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Processor of the future. Concept of global cyberspace. Innovations in computer nanotechnology. 3D illustration of an abstract microchip
Processor of the future. Concept of global cyberspace. Innovations in computer nanotechnology. 3D illustration of an abstract microchip

Are we risking a planetary AI intelligence explosion?

Or are our problems with AI the usual boring stuff we prefer to avoid?

Mind Matters News asked some of our house computer science experts for comment.

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Two pilots behind array of flight controls and computers

A Critic of the Evangelical Statement on AI Misunderstands the Issues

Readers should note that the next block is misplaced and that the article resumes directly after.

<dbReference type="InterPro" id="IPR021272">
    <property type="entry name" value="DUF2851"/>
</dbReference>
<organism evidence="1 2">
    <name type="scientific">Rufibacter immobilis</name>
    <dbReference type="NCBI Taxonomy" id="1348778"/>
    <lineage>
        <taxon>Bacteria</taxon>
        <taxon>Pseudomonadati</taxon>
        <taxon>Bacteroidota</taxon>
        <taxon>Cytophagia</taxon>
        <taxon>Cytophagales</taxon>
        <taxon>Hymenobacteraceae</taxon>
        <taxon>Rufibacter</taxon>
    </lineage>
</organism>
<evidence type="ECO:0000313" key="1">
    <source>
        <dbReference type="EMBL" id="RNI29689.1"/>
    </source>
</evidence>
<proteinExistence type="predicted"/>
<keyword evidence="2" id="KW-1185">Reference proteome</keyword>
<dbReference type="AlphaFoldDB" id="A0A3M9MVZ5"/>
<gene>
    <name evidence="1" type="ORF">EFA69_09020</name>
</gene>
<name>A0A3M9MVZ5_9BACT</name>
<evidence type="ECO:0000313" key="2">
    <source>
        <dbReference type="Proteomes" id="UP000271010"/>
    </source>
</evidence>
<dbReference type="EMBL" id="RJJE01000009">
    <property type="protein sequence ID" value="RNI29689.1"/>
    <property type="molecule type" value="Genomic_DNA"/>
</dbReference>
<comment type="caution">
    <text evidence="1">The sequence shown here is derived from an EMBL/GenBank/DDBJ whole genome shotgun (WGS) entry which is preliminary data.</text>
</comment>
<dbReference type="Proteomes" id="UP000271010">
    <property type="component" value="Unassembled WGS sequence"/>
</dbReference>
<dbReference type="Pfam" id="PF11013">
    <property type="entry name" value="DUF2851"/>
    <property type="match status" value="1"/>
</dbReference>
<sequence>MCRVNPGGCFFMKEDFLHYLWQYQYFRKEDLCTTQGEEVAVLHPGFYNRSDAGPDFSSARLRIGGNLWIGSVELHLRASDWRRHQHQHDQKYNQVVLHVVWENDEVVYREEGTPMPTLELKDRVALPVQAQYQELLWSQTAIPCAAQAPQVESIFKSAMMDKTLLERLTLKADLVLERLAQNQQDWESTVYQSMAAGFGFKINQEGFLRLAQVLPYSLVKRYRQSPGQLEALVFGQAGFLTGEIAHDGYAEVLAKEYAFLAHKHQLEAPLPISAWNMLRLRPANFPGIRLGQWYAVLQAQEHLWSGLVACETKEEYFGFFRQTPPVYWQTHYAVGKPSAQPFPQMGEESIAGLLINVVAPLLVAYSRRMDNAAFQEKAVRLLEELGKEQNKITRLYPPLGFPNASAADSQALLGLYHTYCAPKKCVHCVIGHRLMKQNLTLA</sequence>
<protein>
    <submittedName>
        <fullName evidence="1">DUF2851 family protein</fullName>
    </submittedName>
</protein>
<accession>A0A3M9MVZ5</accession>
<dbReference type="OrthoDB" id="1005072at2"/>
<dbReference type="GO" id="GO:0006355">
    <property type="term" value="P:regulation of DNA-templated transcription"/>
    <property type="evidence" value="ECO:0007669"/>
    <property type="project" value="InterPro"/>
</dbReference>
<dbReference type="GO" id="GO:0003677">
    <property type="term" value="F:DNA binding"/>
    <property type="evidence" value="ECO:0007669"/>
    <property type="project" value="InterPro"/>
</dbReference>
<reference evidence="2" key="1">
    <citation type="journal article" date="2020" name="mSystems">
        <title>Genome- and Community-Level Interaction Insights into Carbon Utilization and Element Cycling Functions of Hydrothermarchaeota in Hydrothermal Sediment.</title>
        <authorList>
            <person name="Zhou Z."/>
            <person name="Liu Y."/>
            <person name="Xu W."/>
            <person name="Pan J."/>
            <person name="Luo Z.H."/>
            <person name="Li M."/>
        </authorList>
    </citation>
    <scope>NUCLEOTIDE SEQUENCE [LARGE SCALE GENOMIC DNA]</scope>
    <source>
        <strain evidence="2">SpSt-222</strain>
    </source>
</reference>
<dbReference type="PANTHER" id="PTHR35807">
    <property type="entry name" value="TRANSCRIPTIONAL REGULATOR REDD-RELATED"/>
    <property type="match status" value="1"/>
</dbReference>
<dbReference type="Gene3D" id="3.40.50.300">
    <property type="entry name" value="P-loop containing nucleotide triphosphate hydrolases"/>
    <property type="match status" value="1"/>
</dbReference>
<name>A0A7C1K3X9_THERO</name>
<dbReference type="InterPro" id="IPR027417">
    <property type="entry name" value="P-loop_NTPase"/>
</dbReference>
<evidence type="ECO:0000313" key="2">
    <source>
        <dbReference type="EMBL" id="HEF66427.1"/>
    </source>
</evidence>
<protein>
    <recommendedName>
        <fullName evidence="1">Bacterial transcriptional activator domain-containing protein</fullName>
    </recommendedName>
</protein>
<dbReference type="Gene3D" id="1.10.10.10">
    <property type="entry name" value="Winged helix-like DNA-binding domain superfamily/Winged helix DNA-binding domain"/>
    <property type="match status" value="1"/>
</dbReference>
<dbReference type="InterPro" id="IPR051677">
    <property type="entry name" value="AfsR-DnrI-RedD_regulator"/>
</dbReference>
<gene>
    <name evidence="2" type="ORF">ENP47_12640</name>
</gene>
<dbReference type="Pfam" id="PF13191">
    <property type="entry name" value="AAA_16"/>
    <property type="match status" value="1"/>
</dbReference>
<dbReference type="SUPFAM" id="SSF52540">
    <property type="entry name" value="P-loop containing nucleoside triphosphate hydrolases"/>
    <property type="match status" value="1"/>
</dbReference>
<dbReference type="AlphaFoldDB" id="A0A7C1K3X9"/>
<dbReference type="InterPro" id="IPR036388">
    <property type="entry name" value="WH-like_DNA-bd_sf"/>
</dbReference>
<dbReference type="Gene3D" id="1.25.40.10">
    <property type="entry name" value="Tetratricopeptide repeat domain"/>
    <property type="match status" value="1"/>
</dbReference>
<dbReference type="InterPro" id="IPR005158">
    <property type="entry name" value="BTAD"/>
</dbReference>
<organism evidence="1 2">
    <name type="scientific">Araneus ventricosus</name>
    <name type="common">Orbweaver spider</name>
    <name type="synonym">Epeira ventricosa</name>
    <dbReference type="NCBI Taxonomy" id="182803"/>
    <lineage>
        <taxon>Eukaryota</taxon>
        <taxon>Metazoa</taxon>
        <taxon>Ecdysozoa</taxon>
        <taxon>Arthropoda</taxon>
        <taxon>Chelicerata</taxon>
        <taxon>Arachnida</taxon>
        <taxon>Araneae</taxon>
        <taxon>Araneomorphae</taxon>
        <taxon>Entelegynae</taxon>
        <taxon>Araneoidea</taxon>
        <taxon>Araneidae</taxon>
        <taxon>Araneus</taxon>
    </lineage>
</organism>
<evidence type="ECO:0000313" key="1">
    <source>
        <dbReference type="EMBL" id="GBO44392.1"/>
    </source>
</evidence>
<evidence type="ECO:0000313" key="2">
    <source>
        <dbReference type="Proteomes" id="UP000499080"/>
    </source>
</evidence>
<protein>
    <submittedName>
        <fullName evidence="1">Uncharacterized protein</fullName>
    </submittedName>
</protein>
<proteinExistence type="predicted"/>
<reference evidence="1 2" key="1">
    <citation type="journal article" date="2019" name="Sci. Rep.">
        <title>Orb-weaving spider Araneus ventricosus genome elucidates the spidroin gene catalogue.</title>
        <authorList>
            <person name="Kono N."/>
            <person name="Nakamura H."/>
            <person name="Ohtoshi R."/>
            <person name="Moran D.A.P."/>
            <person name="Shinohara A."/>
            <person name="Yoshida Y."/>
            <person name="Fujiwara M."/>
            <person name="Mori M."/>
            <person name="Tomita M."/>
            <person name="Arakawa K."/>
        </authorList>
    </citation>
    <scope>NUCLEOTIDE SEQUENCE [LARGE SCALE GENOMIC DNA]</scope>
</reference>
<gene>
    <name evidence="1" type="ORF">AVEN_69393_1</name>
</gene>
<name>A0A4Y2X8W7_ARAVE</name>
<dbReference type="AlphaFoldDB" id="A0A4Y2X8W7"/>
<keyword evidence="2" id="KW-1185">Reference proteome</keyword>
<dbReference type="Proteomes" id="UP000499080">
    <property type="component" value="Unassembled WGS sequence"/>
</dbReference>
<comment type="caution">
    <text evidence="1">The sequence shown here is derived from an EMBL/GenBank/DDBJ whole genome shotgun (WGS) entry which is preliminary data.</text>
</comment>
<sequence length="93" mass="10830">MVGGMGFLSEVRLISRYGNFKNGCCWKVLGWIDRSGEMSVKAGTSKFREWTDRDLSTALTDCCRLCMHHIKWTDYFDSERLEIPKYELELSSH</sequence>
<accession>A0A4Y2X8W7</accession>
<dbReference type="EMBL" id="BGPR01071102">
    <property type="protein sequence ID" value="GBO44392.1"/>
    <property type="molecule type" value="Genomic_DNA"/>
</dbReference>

On the question of moral responsibility, Dr. Swamidass seems to misunderstand the Statement entirely

Rather than lacking insight into AI issues, this band of theologians is especially sagacious in applying theology to them.

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What It Really Takes to Build a High-Tech Company, Sell It, and Get Rich

Inventor and entrepreneur Hal Philipp offers a rewarding but cautionary true story

The road to the success that Hal Philipp enjoys today was laced with landmines. When money starts rolling in, entrepreneurs must expect lawsuits. But perseverance and a strong character won the day. 

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Can Physics Prove There Is No Free Will?

No, but it can make physicists incoherent when they write about free will

It’s hilarious. Sabine Hossenfelder misses the irony that she insists that people “change their minds” by accepting her assertion that they… can’t change their minds.